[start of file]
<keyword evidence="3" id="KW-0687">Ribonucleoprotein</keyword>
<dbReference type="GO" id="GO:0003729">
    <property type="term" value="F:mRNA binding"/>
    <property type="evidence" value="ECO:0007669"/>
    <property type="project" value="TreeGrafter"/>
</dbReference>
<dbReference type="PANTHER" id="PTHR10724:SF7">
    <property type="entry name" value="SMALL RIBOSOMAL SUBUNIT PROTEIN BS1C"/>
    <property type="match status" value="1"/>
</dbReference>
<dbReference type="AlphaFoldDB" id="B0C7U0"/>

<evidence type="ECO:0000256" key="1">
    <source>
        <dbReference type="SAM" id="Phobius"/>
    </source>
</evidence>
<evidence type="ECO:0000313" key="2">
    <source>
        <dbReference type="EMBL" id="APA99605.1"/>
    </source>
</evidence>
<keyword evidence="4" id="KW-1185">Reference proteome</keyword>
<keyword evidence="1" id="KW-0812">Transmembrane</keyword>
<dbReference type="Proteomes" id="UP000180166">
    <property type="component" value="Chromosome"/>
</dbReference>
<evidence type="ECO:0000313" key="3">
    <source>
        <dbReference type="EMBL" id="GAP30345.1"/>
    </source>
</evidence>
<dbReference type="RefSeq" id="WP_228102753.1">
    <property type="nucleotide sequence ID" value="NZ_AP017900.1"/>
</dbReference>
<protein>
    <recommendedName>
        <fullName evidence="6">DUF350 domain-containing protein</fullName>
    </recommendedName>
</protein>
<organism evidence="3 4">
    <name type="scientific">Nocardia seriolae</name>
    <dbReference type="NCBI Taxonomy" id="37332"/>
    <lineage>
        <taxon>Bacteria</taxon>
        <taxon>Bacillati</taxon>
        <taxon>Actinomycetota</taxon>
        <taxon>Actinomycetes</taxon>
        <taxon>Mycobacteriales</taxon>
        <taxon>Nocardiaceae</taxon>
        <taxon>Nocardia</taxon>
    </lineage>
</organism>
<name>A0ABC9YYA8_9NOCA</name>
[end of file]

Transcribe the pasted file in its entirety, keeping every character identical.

<keyword evidence="3" id="KW-0687">Ribonucleoprotein</keyword>
<dbReference type="GO" id="GO:0003729">
    <property type="term" value="F:mRNA binding"/>
    <property type="evidence" value="ECO:0007669"/>
    <property type="project" value="TreeGrafter"/>
</dbReference>
<dbReference type="PANTHER" id="PTHR10724:SF7">
    <property type="entry name" value="SMALL RIBOSOMAL SUBUNIT PROTEIN BS1C"/>
    <property type="match status" value="1"/>
</dbReference>
<dbReference type="AlphaFoldDB" id="B0C7U0"/>

<evidence type="ECO:0000256" key="1">
    <source>
        <dbReference type="SAM" id="Phobius"/>
    </source>
</evidence>
<evidence type="ECO:0000313" key="2">
    <source>
        <dbReference type="EMBL" id="APA99605.1"/>
    </source>
</evidence>
<keyword evidence="4" id="KW-1185">Reference proteome</keyword>
<keyword evidence="1" id="KW-0812">Transmembrane</keyword>
<dbReference type="Proteomes" id="UP000180166">
    <property type="component" value="Chromosome"/>
</dbReference>
<evidence type="ECO:0000313" key="3">
    <source>
        <dbReference type="EMBL" id="GAP30345.1"/>
    </source>
</evidence>
<dbReference type="RefSeq" id="WP_228102753.1">
    <property type="nucleotide sequence ID" value="NZ_AP017900.1"/>
</dbReference>
<protein>
    <recommendedName>
        <fullName evidence="6">DUF350 domain-containing protein</fullName>
    </recommendedName>
</protein>
<organism evidence="3 4">
    <name type="scientific">Nocardia seriolae</name>
    <dbReference type="NCBI Taxonomy" id="37332"/>
    <lineage>
        <taxon>Bacteria</taxon>
        <taxon>Bacillati</taxon>
        <taxon>Actinomycetota</taxon>
        <taxon>Actinomycetes</taxon>
        <taxon>Mycobacteriales</taxon>
        <taxon>Nocardiaceae</taxon>
        <taxon>Nocardia</taxon>
    </lineage>
</organism>
<name>A0ABC9YYA8_9NOCA</name>